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Rare Travel book: Ward, Henry George; Mexico in 1827 by H.G. Ward, Esq. His Majesty’s Chargé d’Affaires in that Country during the Years 1825, 1826, and Part of 1827. London: 1828.

$1,800.00

Rare Travel book: Ward, Henry George; Mexico in 1827 by H.G. Ward, Esq. His Majesty’s Chargé d’Affaires in that Country during the Years 1825, 1826, and Part of 1827. London: 1828.

$1,800.00
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Book 718-E
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Ward, Henry George; Mexico in 1827 by H.G. Ward, Esq. His Majesty’s Chargé d’Affaires in that Country during the Years 1825, 1826, and Part of 1827. 1st edition, Two volumes, London: Henry Colburn, New Burlington Street, 1828. London: Printed by S. and R. Bentley, Dorset Street, Fleet Street]. Vol. I: [i-v] vi-xix [1], [1-3] 4-591 [1] pp.; Vol. II: [i-v] vi-viii, [1-3] 4-730 [2, Colburn ads] pp., 13 plates after original artwork by Lady Emily Elizabeth Swinburne Ward, 5 of which are folded (10 aquatints, 1 with hand coloring, 3 lithographs), 5 wood-engraved text illustrations, 2 folded engraved maps (see plate and map list below), tables in text.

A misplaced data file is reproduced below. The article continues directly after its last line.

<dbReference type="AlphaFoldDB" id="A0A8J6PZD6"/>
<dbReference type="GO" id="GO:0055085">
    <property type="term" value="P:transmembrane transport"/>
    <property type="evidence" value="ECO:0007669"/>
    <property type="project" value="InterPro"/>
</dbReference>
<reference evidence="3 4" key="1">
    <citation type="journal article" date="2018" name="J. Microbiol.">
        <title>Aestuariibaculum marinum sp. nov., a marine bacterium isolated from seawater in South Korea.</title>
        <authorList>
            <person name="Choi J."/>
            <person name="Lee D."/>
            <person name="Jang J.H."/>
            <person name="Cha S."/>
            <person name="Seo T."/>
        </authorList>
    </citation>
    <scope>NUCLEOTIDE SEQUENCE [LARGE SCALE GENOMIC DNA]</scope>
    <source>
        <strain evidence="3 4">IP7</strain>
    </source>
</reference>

Two volumes, 8vo (24.3 x 15.2 cm), original tan boards (as issued), original printed paper spine labels, completely untrimmed, partially unopened. Binding with some light spotting, joints lightly worn, save for occasional very mild foxing, interior, plates and maps very fine and fresh.  it would be difficult to find a better one. Set is housed in a brown linen fleece-lined slipcase. In exceptionally nice condition. 

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A British diplomat, Sir Henry George Ward (1797-1860). was the first British Chargé d’Affaires in Mexico. Ward entered the diplomatic service in 1816, and first visited Mexico in 1823, as a member of a British government commission assessing the desirability of establishing trading relations following Independence. He was accompanied by his wife Emily Elizabeth Swinburne, on his return to Mexico in 1825 in his role as Chargé d’Affaires. Two years later, Ward wrote a detailed description of how he saw Mexico which was published as Mexico in 1827. The work contains illustrations by his wife and was an early appraisal of the fledgling Mexican Republic, and provides numerous details of trade, mining, geology, economic activity and topography.